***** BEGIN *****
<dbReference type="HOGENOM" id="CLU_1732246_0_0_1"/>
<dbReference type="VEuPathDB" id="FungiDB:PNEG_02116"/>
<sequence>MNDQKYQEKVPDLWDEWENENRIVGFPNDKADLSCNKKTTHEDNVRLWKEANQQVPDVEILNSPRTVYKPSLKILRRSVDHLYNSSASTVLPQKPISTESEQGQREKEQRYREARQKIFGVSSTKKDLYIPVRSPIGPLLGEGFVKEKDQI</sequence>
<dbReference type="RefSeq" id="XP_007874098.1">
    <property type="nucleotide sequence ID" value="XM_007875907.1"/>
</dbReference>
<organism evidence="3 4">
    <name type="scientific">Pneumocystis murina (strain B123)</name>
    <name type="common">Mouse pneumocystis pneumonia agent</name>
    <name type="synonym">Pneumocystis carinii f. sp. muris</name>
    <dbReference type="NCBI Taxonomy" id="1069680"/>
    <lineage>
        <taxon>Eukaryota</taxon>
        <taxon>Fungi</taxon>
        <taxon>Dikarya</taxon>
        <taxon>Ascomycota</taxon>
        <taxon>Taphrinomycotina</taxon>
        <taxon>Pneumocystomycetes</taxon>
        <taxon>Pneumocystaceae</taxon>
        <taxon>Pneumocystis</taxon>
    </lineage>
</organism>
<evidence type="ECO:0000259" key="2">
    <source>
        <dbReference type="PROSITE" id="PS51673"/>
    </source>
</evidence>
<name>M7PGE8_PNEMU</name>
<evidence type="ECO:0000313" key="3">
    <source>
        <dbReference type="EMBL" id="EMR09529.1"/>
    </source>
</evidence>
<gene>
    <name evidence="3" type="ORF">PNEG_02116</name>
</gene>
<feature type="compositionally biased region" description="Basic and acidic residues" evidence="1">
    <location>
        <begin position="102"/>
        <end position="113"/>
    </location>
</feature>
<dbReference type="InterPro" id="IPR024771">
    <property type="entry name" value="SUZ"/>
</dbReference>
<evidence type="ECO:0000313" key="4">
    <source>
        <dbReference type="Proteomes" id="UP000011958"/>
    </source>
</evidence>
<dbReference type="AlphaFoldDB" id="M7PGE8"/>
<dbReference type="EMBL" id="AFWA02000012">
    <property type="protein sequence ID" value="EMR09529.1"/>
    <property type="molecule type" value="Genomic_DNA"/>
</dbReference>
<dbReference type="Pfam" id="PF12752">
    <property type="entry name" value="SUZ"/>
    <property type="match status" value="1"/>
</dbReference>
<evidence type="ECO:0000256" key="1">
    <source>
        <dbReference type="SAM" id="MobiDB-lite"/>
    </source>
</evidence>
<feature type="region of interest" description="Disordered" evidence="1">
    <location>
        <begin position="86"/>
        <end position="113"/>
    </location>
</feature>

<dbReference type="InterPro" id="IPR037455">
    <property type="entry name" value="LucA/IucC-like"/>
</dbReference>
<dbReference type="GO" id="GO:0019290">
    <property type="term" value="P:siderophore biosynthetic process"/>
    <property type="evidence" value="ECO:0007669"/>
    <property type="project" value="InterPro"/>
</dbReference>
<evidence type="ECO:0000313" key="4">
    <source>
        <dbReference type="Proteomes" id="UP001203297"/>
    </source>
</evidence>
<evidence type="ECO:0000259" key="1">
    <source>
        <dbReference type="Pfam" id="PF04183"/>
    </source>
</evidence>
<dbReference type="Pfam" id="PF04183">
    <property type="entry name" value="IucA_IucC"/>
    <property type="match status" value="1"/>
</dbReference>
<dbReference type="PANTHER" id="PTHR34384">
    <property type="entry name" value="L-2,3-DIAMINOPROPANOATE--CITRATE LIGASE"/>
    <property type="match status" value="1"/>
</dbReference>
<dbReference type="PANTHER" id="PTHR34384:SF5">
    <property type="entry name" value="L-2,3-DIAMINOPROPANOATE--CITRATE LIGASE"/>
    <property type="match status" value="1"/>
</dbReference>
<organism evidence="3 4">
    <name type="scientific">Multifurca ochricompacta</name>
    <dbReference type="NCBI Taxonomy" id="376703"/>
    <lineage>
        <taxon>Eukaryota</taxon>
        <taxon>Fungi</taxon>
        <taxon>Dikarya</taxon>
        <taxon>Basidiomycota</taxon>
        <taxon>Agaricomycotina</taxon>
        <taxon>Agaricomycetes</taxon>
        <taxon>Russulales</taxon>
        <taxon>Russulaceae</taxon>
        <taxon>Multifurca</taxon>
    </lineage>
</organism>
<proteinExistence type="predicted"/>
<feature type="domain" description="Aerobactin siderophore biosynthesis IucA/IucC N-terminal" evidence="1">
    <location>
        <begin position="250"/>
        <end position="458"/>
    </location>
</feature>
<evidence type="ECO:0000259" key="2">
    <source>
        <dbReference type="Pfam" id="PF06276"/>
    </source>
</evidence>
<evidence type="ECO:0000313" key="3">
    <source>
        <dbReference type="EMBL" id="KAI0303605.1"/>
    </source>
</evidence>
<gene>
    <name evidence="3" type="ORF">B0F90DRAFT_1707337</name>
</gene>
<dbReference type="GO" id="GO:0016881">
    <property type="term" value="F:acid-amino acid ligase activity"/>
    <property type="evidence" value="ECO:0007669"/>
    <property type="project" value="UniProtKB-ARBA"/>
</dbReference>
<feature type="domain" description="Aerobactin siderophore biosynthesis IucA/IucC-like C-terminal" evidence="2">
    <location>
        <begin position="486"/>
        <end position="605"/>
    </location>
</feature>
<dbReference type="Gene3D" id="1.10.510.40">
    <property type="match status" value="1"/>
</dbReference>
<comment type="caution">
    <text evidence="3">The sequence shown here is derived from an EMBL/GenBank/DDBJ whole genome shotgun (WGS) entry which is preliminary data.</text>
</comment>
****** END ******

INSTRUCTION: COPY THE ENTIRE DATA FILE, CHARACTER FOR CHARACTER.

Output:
<dbReference type="HOGENOM" id="CLU_1732246_0_0_1"/>
<dbReference type="VEuPathDB" id="FungiDB:PNEG_02116"/>
<sequence>MNDQKYQEKVPDLWDEWENENRIVGFPNDKADLSCNKKTTHEDNVRLWKEANQQVPDVEILNSPRTVYKPSLKILRRSVDHLYNSSASTVLPQKPISTESEQGQREKEQRYREARQKIFGVSSTKKDLYIPVRSPIGPLLGEGFVKEKDQI</sequence>
<dbReference type="RefSeq" id="XP_007874098.1">
    <property type="nucleotide sequence ID" value="XM_007875907.1"/>
</dbReference>
<organism evidence="3 4">
    <name type="scientific">Pneumocystis murina (strain B123)</name>
    <name type="common">Mouse pneumocystis pneumonia agent</name>
    <name type="synonym">Pneumocystis carinii f. sp. muris</name>
    <dbReference type="NCBI Taxonomy" id="1069680"/>
    <lineage>
        <taxon>Eukaryota</taxon>
        <taxon>Fungi</taxon>
        <taxon>Dikarya</taxon>
        <taxon>Ascomycota</taxon>
        <taxon>Taphrinomycotina</taxon>
        <taxon>Pneumocystomycetes</taxon>
        <taxon>Pneumocystaceae</taxon>
        <taxon>Pneumocystis</taxon>
    </lineage>
</organism>
<evidence type="ECO:0000259" key="2">
    <source>
        <dbReference type="PROSITE" id="PS51673"/>
    </source>
</evidence>
<name>M7PGE8_PNEMU</name>
<evidence type="ECO:0000313" key="3">
    <source>
        <dbReference type="EMBL" id="EMR09529.1"/>
    </source>
</evidence>
<gene>
    <name evidence="3" type="ORF">PNEG_02116</name>
</gene>
<feature type="compositionally biased region" description="Basic and acidic residues" evidence="1">
    <location>
        <begin position="102"/>
        <end position="113"/>
    </location>
</feature>
<dbReference type="InterPro" id="IPR024771">
    <property type="entry name" value="SUZ"/>
</dbReference>
<evidence type="ECO:0000313" key="4">
    <source>
        <dbReference type="Proteomes" id="UP000011958"/>
    </source>
</evidence>
<dbReference type="AlphaFoldDB" id="M7PGE8"/>
<dbReference type="EMBL" id="AFWA02000012">
    <property type="protein sequence ID" value="EMR09529.1"/>
    <property type="molecule type" value="Genomic_DNA"/>
</dbReference>
<dbReference type="Pfam" id="PF12752">
    <property type="entry name" value="SUZ"/>
    <property type="match status" value="1"/>
</dbReference>
<evidence type="ECO:0000256" key="1">
    <source>
        <dbReference type="SAM" id="MobiDB-lite"/>
    </source>
</evidence>
<feature type="region of interest" description="Disordered" evidence="1">
    <location>
        <begin position="86"/>
        <end position="113"/>
    </location>
</feature>

<dbReference type="InterPro" id="IPR037455">
    <property type="entry name" value="LucA/IucC-like"/>
</dbReference>
<dbReference type="GO" id="GO:0019290">
    <property type="term" value="P:siderophore biosynthetic process"/>
    <property type="evidence" value="ECO:0007669"/>
    <property type="project" value="InterPro"/>
</dbReference>
<evidence type="ECO:0000313" key="4">
    <source>
        <dbReference type="Proteomes" id="UP001203297"/>
    </source>
</evidence>
<evidence type="ECO:0000259" key="1">
    <source>
        <dbReference type="Pfam" id="PF04183"/>
    </source>
</evidence>
<dbReference type="Pfam" id="PF04183">
    <property type="entry name" value="IucA_IucC"/>
    <property type="match status" value="1"/>
</dbReference>
<dbReference type="PANTHER" id="PTHR34384">
    <property type="entry name" value="L-2,3-DIAMINOPROPANOATE--CITRATE LIGASE"/>
    <property type="match status" value="1"/>
</dbReference>
<dbReference type="PANTHER" id="PTHR34384:SF5">
    <property type="entry name" value="L-2,3-DIAMINOPROPANOATE--CITRATE LIGASE"/>
    <property type="match status" value="1"/>
</dbReference>
<organism evidence="3 4">
    <name type="scientific">Multifurca ochricompacta</name>
    <dbReference type="NCBI Taxonomy" id="376703"/>
    <lineage>
        <taxon>Eukaryota</taxon>
        <taxon>Fungi</taxon>
        <taxon>Dikarya</taxon>
        <taxon>Basidiomycota</taxon>
        <taxon>Agaricomycotina</taxon>
        <taxon>Agaricomycetes</taxon>
        <taxon>Russulales</taxon>
        <taxon>Russulaceae</taxon>
        <taxon>Multifurca</taxon>
    </lineage>
</organism>
<proteinExistence type="predicted"/>
<feature type="domain" description="Aerobactin siderophore biosynthesis IucA/IucC N-terminal" evidence="1">
    <location>
        <begin position="250"/>
        <end position="458"/>
    </location>
</feature>
<evidence type="ECO:0000259" key="2">
    <source>
        <dbReference type="Pfam" id="PF06276"/>
    </source>
</evidence>
<evidence type="ECO:0000313" key="3">
    <source>
        <dbReference type="EMBL" id="KAI0303605.1"/>
    </source>
</evidence>
<gene>
    <name evidence="3" type="ORF">B0F90DRAFT_1707337</name>
</gene>
<dbReference type="GO" id="GO:0016881">
    <property type="term" value="F:acid-amino acid ligase activity"/>
    <property type="evidence" value="ECO:0007669"/>
    <property type="project" value="UniProtKB-ARBA"/>
</dbReference>
<feature type="domain" description="Aerobactin siderophore biosynthesis IucA/IucC-like C-terminal" evidence="2">
    <location>
        <begin position="486"/>
        <end position="605"/>
    </location>
</feature>
<dbReference type="Gene3D" id="1.10.510.40">
    <property type="match status" value="1"/>
</dbReference>
<comment type="caution">
    <text evidence="3">The sequence shown here is derived from an EMBL/GenBank/DDBJ whole genome shotgun (WGS) entry which is preliminary data.</text>
</comment>